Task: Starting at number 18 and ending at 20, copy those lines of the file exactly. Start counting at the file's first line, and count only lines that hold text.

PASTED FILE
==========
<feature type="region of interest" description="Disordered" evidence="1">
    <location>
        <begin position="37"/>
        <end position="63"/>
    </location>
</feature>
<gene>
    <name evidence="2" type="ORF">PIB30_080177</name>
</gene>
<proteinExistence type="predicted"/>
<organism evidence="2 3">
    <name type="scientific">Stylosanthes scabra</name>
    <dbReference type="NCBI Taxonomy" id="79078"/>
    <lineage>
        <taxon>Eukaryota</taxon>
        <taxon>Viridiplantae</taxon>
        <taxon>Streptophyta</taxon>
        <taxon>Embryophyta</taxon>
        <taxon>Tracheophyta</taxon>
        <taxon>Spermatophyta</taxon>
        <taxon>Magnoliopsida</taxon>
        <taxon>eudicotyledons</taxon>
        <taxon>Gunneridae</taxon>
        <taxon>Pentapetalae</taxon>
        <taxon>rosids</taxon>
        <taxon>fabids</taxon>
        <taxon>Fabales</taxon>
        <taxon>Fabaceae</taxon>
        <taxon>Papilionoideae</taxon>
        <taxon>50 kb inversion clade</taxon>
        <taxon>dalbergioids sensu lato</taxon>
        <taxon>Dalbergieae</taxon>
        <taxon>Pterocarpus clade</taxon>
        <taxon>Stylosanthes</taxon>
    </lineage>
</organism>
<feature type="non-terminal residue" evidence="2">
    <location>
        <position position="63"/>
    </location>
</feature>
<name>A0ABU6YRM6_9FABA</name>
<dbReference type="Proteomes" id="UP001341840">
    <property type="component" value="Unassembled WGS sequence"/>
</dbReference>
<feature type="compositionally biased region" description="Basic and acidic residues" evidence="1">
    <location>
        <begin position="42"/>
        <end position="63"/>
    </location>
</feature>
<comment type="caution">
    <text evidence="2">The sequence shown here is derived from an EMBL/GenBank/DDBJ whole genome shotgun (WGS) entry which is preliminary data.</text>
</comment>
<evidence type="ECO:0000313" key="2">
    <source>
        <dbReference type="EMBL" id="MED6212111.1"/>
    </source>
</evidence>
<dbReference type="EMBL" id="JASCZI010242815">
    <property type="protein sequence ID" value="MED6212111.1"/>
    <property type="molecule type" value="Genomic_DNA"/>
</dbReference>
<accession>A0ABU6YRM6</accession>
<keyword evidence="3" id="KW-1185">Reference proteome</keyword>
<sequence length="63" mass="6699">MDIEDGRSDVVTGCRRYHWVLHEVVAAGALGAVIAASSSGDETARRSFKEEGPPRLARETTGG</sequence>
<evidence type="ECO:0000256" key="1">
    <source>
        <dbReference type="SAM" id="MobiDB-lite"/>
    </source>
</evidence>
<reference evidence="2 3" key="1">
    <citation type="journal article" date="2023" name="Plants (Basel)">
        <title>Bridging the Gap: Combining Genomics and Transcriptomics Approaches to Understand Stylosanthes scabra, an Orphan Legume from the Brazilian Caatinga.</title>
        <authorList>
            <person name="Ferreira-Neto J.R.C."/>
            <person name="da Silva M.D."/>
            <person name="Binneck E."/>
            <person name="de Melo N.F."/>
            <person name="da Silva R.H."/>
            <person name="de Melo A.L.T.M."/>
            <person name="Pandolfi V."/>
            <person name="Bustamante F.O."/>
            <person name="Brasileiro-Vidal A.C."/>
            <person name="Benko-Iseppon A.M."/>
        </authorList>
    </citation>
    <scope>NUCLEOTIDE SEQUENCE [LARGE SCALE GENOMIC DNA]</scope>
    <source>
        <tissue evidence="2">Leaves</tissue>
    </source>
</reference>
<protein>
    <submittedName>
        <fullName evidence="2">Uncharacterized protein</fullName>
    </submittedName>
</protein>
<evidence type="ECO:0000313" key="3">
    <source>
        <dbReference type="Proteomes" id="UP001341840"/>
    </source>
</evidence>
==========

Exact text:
        <taxon>Embryophyta</taxon>
        <taxon>Tracheophyta</taxon>
        <taxon>Spermatophyta</taxon>